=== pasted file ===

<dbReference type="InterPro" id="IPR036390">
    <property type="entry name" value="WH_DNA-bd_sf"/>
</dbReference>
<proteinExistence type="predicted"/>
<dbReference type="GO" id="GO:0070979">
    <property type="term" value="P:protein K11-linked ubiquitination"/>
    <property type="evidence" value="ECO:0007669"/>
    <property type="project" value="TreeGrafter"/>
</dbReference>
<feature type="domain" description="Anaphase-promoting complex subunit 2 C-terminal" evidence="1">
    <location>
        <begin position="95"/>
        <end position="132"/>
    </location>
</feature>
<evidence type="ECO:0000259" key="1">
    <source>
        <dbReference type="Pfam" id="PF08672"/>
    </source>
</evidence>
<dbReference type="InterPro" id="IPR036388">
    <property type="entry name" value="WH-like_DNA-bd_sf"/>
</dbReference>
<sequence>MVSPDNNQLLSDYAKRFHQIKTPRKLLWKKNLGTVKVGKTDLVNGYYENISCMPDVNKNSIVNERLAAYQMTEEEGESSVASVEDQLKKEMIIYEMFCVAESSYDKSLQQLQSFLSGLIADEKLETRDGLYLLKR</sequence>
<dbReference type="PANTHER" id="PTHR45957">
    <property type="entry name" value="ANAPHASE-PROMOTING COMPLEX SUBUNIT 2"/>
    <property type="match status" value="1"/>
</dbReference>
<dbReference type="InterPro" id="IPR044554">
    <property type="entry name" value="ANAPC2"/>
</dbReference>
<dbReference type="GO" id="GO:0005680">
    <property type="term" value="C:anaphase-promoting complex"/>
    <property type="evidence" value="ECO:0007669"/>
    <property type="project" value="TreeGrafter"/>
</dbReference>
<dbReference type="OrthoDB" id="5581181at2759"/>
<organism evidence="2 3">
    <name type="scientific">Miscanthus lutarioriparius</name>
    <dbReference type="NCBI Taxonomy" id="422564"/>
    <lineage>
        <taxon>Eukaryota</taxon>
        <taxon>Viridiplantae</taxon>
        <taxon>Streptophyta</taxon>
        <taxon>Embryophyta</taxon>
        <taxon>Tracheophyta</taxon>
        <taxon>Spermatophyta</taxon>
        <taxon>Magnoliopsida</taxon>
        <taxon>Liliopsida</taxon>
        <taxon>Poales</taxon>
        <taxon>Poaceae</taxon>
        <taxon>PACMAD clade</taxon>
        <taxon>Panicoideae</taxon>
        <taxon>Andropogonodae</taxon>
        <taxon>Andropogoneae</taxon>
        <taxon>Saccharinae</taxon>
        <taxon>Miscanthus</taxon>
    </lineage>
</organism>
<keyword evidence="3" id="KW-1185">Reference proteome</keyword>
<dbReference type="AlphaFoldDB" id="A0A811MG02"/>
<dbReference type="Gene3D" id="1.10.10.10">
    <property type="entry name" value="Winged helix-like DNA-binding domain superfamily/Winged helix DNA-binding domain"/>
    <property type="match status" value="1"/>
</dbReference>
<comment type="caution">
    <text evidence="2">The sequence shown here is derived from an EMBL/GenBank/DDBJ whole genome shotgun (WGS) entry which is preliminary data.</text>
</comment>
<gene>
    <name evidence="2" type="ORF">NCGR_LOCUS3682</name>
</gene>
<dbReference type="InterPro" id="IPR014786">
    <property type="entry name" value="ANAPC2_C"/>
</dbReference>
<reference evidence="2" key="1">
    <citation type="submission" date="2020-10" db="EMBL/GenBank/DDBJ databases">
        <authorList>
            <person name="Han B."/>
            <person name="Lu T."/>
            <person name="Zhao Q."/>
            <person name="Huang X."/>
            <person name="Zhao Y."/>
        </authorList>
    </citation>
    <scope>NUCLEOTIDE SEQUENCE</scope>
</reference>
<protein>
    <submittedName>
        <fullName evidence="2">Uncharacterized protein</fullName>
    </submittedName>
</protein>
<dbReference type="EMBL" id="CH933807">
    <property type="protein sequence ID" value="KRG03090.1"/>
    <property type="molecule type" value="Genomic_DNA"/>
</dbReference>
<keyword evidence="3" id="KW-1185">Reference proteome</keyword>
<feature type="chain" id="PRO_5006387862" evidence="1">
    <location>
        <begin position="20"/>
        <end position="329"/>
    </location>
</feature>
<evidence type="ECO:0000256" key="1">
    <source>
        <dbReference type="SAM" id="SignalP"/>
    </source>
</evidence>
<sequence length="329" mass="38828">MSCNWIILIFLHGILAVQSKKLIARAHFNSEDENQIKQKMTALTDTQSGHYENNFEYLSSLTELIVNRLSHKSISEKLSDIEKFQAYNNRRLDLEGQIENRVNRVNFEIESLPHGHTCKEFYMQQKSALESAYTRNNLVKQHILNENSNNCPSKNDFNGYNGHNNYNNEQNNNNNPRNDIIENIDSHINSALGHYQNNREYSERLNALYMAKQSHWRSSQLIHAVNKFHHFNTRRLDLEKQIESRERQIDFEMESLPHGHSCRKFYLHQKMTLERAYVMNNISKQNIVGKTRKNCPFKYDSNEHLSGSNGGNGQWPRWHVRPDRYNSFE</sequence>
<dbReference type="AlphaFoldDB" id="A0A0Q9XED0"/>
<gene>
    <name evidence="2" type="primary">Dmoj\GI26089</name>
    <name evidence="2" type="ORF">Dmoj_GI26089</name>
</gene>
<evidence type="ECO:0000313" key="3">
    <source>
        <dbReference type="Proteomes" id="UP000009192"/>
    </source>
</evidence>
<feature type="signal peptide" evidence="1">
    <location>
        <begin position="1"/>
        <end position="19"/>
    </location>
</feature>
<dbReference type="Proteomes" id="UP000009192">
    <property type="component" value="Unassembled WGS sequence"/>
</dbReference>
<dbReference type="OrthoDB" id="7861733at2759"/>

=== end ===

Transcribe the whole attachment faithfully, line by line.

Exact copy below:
<dbReference type="InterPro" id="IPR036390">
    <property type="entry name" value="WH_DNA-bd_sf"/>
</dbReference>
<proteinExistence type="predicted"/>
<dbReference type="GO" id="GO:0070979">
    <property type="term" value="P:protein K11-linked ubiquitination"/>
    <property type="evidence" value="ECO:0007669"/>
    <property type="project" value="TreeGrafter"/>
</dbReference>
<feature type="domain" description="Anaphase-promoting complex subunit 2 C-terminal" evidence="1">
    <location>
        <begin position="95"/>
        <end position="132"/>
    </location>
</feature>
<evidence type="ECO:0000259" key="1">
    <source>
        <dbReference type="Pfam" id="PF08672"/>
    </source>
</evidence>
<dbReference type="InterPro" id="IPR036388">
    <property type="entry name" value="WH-like_DNA-bd_sf"/>
</dbReference>
<sequence>MVSPDNNQLLSDYAKRFHQIKTPRKLLWKKNLGTVKVGKTDLVNGYYENISCMPDVNKNSIVNERLAAYQMTEEEGESSVASVEDQLKKEMIIYEMFCVAESSYDKSLQQLQSFLSGLIADEKLETRDGLYLLKR</sequence>
<dbReference type="PANTHER" id="PTHR45957">
    <property type="entry name" value="ANAPHASE-PROMOTING COMPLEX SUBUNIT 2"/>
    <property type="match status" value="1"/>
</dbReference>
<dbReference type="InterPro" id="IPR044554">
    <property type="entry name" value="ANAPC2"/>
</dbReference>
<dbReference type="GO" id="GO:0005680">
    <property type="term" value="C:anaphase-promoting complex"/>
    <property type="evidence" value="ECO:0007669"/>
    <property type="project" value="TreeGrafter"/>
</dbReference>
<dbReference type="OrthoDB" id="5581181at2759"/>
<organism evidence="2 3">
    <name type="scientific">Miscanthus lutarioriparius</name>
    <dbReference type="NCBI Taxonomy" id="422564"/>
    <lineage>
        <taxon>Eukaryota</taxon>
        <taxon>Viridiplantae</taxon>
        <taxon>Streptophyta</taxon>
        <taxon>Embryophyta</taxon>
        <taxon>Tracheophyta</taxon>
        <taxon>Spermatophyta</taxon>
        <taxon>Magnoliopsida</taxon>
        <taxon>Liliopsida</taxon>
        <taxon>Poales</taxon>
        <taxon>Poaceae</taxon>
        <taxon>PACMAD clade</taxon>
        <taxon>Panicoideae</taxon>
        <taxon>Andropogonodae</taxon>
        <taxon>Andropogoneae</taxon>
        <taxon>Saccharinae</taxon>
        <taxon>Miscanthus</taxon>
    </lineage>
</organism>
<keyword evidence="3" id="KW-1185">Reference proteome</keyword>
<dbReference type="AlphaFoldDB" id="A0A811MG02"/>
<dbReference type="Gene3D" id="1.10.10.10">
    <property type="entry name" value="Winged helix-like DNA-binding domain superfamily/Winged helix DNA-binding domain"/>
    <property type="match status" value="1"/>
</dbReference>
<comment type="caution">
    <text evidence="2">The sequence shown here is derived from an EMBL/GenBank/DDBJ whole genome shotgun (WGS) entry which is preliminary data.</text>
</comment>
<gene>
    <name evidence="2" type="ORF">NCGR_LOCUS3682</name>
</gene>
<dbReference type="InterPro" id="IPR014786">
    <property type="entry name" value="ANAPC2_C"/>
</dbReference>
<reference evidence="2" key="1">
    <citation type="submission" date="2020-10" db="EMBL/GenBank/DDBJ databases">
        <authorList>
            <person name="Han B."/>
            <person name="Lu T."/>
            <person name="Zhao Q."/>
            <person name="Huang X."/>
            <person name="Zhao Y."/>
        </authorList>
    </citation>
    <scope>NUCLEOTIDE SEQUENCE</scope>
</reference>
<protein>
    <submittedName>
        <fullName evidence="2">Uncharacterized protein</fullName>
    </submittedName>
</protein>
<dbReference type="EMBL" id="CH933807">
    <property type="protein sequence ID" value="KRG03090.1"/>
    <property type="molecule type" value="Genomic_DNA"/>
</dbReference>
<keyword evidence="3" id="KW-1185">Reference proteome</keyword>
<feature type="chain" id="PRO_5006387862" evidence="1">
    <location>
        <begin position="20"/>
        <end position="329"/>
    </location>
</feature>
<evidence type="ECO:0000256" key="1">
    <source>
        <dbReference type="SAM" id="SignalP"/>
    </source>
</evidence>
<sequence length="329" mass="38828">MSCNWIILIFLHGILAVQSKKLIARAHFNSEDENQIKQKMTALTDTQSGHYENNFEYLSSLTELIVNRLSHKSISEKLSDIEKFQAYNNRRLDLEGQIENRVNRVNFEIESLPHGHTCKEFYMQQKSALESAYTRNNLVKQHILNENSNNCPSKNDFNGYNGHNNYNNEQNNNNNPRNDIIENIDSHINSALGHYQNNREYSERLNALYMAKQSHWRSSQLIHAVNKFHHFNTRRLDLEKQIESRERQIDFEMESLPHGHSCRKFYLHQKMTLERAYVMNNISKQNIVGKTRKNCPFKYDSNEHLSGSNGGNGQWPRWHVRPDRYNSFE</sequence>
<dbReference type="AlphaFoldDB" id="A0A0Q9XED0"/>
<gene>
    <name evidence="2" type="primary">Dmoj\GI26089</name>
    <name evidence="2" type="ORF">Dmoj_GI26089</name>
</gene>
<evidence type="ECO:0000313" key="3">
    <source>
        <dbReference type="Proteomes" id="UP000009192"/>
    </source>
</evidence>
<feature type="signal peptide" evidence="1">
    <location>
        <begin position="1"/>
        <end position="19"/>
    </location>
</feature>
<dbReference type="Proteomes" id="UP000009192">
    <property type="component" value="Unassembled WGS sequence"/>
</dbReference>
<dbReference type="OrthoDB" id="7861733at2759"/>